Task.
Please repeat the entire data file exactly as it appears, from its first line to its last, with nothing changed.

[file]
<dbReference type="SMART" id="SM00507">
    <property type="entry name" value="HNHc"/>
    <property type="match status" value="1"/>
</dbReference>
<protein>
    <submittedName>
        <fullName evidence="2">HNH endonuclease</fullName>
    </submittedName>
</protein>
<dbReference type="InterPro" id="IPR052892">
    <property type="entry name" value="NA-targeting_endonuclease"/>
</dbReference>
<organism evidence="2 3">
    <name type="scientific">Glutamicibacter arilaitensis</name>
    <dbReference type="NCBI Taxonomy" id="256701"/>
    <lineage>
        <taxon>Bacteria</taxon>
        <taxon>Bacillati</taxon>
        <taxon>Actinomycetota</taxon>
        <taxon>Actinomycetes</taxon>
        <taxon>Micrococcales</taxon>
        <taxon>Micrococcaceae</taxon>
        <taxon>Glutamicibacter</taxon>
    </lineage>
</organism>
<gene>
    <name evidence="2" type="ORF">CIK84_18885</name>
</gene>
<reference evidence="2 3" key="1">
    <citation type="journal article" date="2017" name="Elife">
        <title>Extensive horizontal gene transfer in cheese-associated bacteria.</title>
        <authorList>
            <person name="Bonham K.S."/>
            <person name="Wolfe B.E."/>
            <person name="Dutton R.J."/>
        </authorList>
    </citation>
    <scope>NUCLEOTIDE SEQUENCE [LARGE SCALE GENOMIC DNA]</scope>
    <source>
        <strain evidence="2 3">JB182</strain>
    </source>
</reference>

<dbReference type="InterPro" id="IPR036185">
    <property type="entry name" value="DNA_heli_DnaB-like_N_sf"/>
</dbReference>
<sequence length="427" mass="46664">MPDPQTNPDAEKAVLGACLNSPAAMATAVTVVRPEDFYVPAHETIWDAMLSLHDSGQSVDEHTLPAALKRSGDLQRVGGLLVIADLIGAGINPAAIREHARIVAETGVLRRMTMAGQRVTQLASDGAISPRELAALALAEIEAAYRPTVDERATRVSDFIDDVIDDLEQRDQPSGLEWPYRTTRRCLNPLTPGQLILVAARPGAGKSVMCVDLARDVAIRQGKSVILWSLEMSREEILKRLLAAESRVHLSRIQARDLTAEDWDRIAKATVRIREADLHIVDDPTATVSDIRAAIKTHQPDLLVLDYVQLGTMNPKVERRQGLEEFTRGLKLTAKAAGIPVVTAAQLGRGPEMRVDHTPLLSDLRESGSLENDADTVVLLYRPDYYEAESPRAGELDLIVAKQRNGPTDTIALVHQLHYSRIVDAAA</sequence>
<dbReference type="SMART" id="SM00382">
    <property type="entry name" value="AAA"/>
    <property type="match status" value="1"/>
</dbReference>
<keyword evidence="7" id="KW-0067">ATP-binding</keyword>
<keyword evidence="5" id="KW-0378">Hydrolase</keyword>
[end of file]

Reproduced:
<dbReference type="SMART" id="SM00507">
    <property type="entry name" value="HNHc"/>
    <property type="match status" value="1"/>
</dbReference>
<protein>
    <submittedName>
        <fullName evidence="2">HNH endonuclease</fullName>
    </submittedName>
</protein>
<dbReference type="InterPro" id="IPR052892">
    <property type="entry name" value="NA-targeting_endonuclease"/>
</dbReference>
<organism evidence="2 3">
    <name type="scientific">Glutamicibacter arilaitensis</name>
    <dbReference type="NCBI Taxonomy" id="256701"/>
    <lineage>
        <taxon>Bacteria</taxon>
        <taxon>Bacillati</taxon>
        <taxon>Actinomycetota</taxon>
        <taxon>Actinomycetes</taxon>
        <taxon>Micrococcales</taxon>
        <taxon>Micrococcaceae</taxon>
        <taxon>Glutamicibacter</taxon>
    </lineage>
</organism>
<gene>
    <name evidence="2" type="ORF">CIK84_18885</name>
</gene>
<reference evidence="2 3" key="1">
    <citation type="journal article" date="2017" name="Elife">
        <title>Extensive horizontal gene transfer in cheese-associated bacteria.</title>
        <authorList>
            <person name="Bonham K.S."/>
            <person name="Wolfe B.E."/>
            <person name="Dutton R.J."/>
        </authorList>
    </citation>
    <scope>NUCLEOTIDE SEQUENCE [LARGE SCALE GENOMIC DNA]</scope>
    <source>
        <strain evidence="2 3">JB182</strain>
    </source>
</reference>

<dbReference type="InterPro" id="IPR036185">
    <property type="entry name" value="DNA_heli_DnaB-like_N_sf"/>
</dbReference>
<sequence length="427" mass="46664">MPDPQTNPDAEKAVLGACLNSPAAMATAVTVVRPEDFYVPAHETIWDAMLSLHDSGQSVDEHTLPAALKRSGDLQRVGGLLVIADLIGAGINPAAIREHARIVAETGVLRRMTMAGQRVTQLASDGAISPRELAALALAEIEAAYRPTVDERATRVSDFIDDVIDDLEQRDQPSGLEWPYRTTRRCLNPLTPGQLILVAARPGAGKSVMCVDLARDVAIRQGKSVILWSLEMSREEILKRLLAAESRVHLSRIQARDLTAEDWDRIAKATVRIREADLHIVDDPTATVSDIRAAIKTHQPDLLVLDYVQLGTMNPKVERRQGLEEFTRGLKLTAKAAGIPVVTAAQLGRGPEMRVDHTPLLSDLRESGSLENDADTVVLLYRPDYYEAESPRAGELDLIVAKQRNGPTDTIALVHQLHYSRIVDAAA</sequence>
<dbReference type="SMART" id="SM00382">
    <property type="entry name" value="AAA"/>
    <property type="match status" value="1"/>
</dbReference>
<keyword evidence="7" id="KW-0067">ATP-binding</keyword>
<keyword evidence="5" id="KW-0378">Hydrolase</keyword>